Sunny mornings might look perfect for slipping into your boots and going out on a mountain trail.
But, the bright summer brings its baggage like intense heat, and if you are not smart enough to deal with them both, this fun day tour will turn into a dangerous one in no time.
So, stay on the safe side with some simple precautions and hiking skills discussed here for your convenience.
How to Plan properly for a hot weather hike?
There is no alternative to have a proper plan to stay fit and healthy enough for a perfect summer day hiking trip.
Your plans should include the timing, weather update, the choice of the trail you want to visit, the height to cover and your physical fitness for it.
Best time to go hike in the summer?
In Summer, the temperature is hottest nearly at 2-3 pm. With the scorching heat outside, hiking can be far more strenuous than it already is and you are likely to be too exhausted to even move.
So, it is wise to avoid the hottest hours of any summer day. If you are already on your trail, ensure you are properly covered to avoid the direct heat and if possible, find out a shelter with a nearby water source to cool yourself down.
Choosing a Night hike for hot weather.
The starry nights on mountain tops are far more attractive than the heat offered by the angry sun in the summertime.
So, get properly equipped to enjoy a clear-sky summer night hike. It will need little more preparations, like a tent, flashlights, etc; but, the night breeze over the hills under the open sky is worth every bit.
Stay updated about the weather:
Before starting your day trekking trip, follow up repeatedly about the weather, probably the highest and lowest temperature, and humidity of the day.
You certainly don’t want to see yourself suffocated in heat and sweat on the hottest day of the year. Moreover, summer is known to be unpredictable for tornados and storms.
So, pay heed to the weather update whether you are yet to start your trip or already on it.
Choosing the best trail for a summer hike.
This is a crucial job when you are planning for a hot weather hiking trip. Choose a place that has greeneries and shades from trees. Camp within the steep walls of the canyon; it will be away from direct sunlight.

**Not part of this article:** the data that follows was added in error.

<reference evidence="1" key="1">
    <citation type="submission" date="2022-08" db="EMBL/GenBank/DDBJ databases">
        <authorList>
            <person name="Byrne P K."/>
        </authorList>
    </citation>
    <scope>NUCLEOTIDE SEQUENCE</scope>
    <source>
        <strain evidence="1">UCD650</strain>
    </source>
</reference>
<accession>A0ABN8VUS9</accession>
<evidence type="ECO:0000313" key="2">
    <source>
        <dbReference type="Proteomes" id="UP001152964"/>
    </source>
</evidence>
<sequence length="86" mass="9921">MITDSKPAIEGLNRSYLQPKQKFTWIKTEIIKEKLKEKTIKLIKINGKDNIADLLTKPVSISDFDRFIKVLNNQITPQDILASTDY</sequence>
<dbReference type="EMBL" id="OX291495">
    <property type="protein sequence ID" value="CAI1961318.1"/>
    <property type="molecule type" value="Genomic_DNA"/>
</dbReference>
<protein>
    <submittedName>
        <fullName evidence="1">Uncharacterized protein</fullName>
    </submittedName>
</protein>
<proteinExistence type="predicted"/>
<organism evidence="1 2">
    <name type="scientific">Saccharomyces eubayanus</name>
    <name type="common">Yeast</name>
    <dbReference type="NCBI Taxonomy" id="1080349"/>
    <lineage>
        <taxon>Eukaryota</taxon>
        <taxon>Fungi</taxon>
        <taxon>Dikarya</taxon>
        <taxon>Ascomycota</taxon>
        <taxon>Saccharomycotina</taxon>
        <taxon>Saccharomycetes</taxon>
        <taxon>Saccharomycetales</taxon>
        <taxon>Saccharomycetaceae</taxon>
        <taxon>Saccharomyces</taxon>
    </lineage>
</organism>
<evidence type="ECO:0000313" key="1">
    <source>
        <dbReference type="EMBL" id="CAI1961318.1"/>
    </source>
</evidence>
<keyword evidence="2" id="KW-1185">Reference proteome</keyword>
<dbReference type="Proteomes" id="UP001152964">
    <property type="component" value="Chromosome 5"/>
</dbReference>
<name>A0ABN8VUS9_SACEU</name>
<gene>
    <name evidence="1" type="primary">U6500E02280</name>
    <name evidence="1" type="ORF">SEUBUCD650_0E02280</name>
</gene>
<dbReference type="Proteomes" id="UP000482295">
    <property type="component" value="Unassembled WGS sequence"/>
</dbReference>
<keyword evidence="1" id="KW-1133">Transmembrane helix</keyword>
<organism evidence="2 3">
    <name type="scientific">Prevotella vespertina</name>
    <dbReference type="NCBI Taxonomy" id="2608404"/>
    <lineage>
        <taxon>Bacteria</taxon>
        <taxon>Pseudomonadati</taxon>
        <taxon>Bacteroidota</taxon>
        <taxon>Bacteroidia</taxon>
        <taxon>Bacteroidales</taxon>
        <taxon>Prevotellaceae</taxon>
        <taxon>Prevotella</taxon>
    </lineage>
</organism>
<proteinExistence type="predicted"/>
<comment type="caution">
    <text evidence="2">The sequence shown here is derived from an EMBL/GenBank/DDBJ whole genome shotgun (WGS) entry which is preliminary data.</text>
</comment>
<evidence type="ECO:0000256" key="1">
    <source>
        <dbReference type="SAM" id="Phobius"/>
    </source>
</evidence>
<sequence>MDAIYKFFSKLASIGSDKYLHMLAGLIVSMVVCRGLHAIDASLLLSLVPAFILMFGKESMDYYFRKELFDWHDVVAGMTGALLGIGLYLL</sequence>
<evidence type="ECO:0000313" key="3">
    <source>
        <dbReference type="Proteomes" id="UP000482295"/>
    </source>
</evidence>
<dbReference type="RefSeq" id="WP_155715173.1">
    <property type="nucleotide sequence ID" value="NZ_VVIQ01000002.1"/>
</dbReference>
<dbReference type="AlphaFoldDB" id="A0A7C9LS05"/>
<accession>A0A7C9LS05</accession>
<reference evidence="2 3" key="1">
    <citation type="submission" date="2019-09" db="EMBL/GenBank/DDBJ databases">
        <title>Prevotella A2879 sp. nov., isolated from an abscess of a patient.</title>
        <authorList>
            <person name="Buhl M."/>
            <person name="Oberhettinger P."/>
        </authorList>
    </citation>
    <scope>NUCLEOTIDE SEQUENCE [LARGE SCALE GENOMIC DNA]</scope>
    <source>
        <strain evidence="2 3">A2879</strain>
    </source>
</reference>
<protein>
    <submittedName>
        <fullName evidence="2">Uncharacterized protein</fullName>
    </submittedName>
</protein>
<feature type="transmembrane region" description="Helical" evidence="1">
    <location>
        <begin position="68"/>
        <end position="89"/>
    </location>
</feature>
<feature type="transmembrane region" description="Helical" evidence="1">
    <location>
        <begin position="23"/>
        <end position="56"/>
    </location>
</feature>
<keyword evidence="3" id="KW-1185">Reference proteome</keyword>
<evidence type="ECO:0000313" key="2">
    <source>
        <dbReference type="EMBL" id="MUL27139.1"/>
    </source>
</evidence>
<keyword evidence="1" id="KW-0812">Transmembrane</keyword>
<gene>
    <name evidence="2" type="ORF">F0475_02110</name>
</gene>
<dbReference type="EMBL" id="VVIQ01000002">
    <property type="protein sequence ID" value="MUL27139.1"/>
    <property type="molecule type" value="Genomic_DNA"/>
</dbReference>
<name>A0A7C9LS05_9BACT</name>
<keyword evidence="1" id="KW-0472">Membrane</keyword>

Stay close to water:
In case shades are not that much available, you can try camping near the waterfalls where you can take bath and cool yourself down.
It will also help to rinse your feet frequently to keep them clean enough in order to prevent hiking blister. Having a water source like a large lake is also of scenic beauty. The cool lake breeze is going to freshen up your body and mind after a long day hike.
How to prepare for a hot weather hike?
Hiking in general needs adequate preparation along with the planning part. You have to get your clothes, shoes, backpack ready as per the temperature suggests. At the same time, you need to pack your food and drinks, keeping the heavy sweating and dehydration on the mind.
Choosing the right clothes for a hot weather hike.
Dress appropriately, like: in layers, so that you can always shed one or two layers when needed.
Your dress should be made of breathable material, lightweight, loose-fitting; to help you let some steam off. Polyester and nylon are pretty good choices since they dry very quickly.
Choose clothes of light color, since they reflect the sun’s rays and don’t absorb the heat much like dark colors. This will help you to stay cool in extremely hot weather. Take dresses with hiking friendly open vents.
Opening them up improves airflow and aids in temperature regulation.
Some UPF-rated clothes are available in shops, which guarantee to provide protection from the direct sun rays. You’ll find them rated as UPF 30 and UPF 50+; take them as your trail and weather demands.
Add some extra cover-ups: